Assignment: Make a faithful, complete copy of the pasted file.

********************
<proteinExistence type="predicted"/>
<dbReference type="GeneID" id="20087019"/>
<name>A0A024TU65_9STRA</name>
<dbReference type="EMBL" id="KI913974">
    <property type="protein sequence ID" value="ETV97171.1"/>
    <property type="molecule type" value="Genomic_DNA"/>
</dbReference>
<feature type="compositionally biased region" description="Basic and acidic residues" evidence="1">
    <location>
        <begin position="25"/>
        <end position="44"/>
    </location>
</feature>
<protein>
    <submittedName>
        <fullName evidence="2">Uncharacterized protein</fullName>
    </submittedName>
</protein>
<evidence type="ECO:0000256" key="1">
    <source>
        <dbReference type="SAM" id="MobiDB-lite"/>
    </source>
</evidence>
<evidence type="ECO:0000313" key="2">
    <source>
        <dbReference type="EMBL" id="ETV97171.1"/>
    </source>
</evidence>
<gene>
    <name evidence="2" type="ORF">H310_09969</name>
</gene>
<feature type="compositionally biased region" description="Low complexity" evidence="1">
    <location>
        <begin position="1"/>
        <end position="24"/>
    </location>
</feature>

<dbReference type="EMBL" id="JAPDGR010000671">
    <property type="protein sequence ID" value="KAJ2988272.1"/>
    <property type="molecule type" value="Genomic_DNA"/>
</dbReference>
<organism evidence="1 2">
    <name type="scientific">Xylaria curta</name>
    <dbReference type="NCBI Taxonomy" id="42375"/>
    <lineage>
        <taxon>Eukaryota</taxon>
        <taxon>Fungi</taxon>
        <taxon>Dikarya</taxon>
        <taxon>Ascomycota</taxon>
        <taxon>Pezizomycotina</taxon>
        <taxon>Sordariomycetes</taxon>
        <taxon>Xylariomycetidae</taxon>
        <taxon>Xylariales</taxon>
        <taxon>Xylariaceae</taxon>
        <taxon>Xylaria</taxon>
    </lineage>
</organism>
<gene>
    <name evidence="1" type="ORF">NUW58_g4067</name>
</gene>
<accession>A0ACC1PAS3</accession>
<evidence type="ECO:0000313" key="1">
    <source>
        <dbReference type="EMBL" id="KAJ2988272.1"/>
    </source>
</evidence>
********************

<proteinExistence type="predicted"/>
<dbReference type="GeneID" id="20087019"/>
<name>A0A024TU65_9STRA</name>
<dbReference type="EMBL" id="KI913974">
    <property type="protein sequence ID" value="ETV97171.1"/>
    <property type="molecule type" value="Genomic_DNA"/>
</dbReference>
<feature type="compositionally biased region" description="Basic and acidic residues" evidence="1">
    <location>
        <begin position="25"/>
        <end position="44"/>
    </location>
</feature>
<protein>
    <submittedName>
        <fullName evidence="2">Uncharacterized protein</fullName>
    </submittedName>
</protein>
<evidence type="ECO:0000256" key="1">
    <source>
        <dbReference type="SAM" id="MobiDB-lite"/>
    </source>
</evidence>
<evidence type="ECO:0000313" key="2">
    <source>
        <dbReference type="EMBL" id="ETV97171.1"/>
    </source>
</evidence>
<gene>
    <name evidence="2" type="ORF">H310_09969</name>
</gene>
<feature type="compositionally biased region" description="Low complexity" evidence="1">
    <location>
        <begin position="1"/>
        <end position="24"/>
    </location>
</feature>

<dbReference type="EMBL" id="JAPDGR010000671">
    <property type="protein sequence ID" value="KAJ2988272.1"/>
    <property type="molecule type" value="Genomic_DNA"/>
</dbReference>
<organism evidence="1 2">
    <name type="scientific">Xylaria curta</name>
    <dbReference type="NCBI Taxonomy" id="42375"/>
    <lineage>
        <taxon>Eukaryota</taxon>
        <taxon>Fungi</taxon>
        <taxon>Dikarya</taxon>
        <taxon>Ascomycota</taxon>
        <taxon>Pezizomycotina</taxon>
        <taxon>Sordariomycetes</taxon>
        <taxon>Xylariomycetidae</taxon>
        <taxon>Xylariales</taxon>
        <taxon>Xylariaceae</taxon>
        <taxon>Xylaria</taxon>
    </lineage>
</organism>
<gene>
    <name evidence="1" type="ORF">NUW58_g4067</name>
</gene>
<accession>A0ACC1PAS3</accession>
<evidence type="ECO:0000313" key="1">
    <source>
        <dbReference type="EMBL" id="KAJ2988272.1"/>
    </source>
</evidence>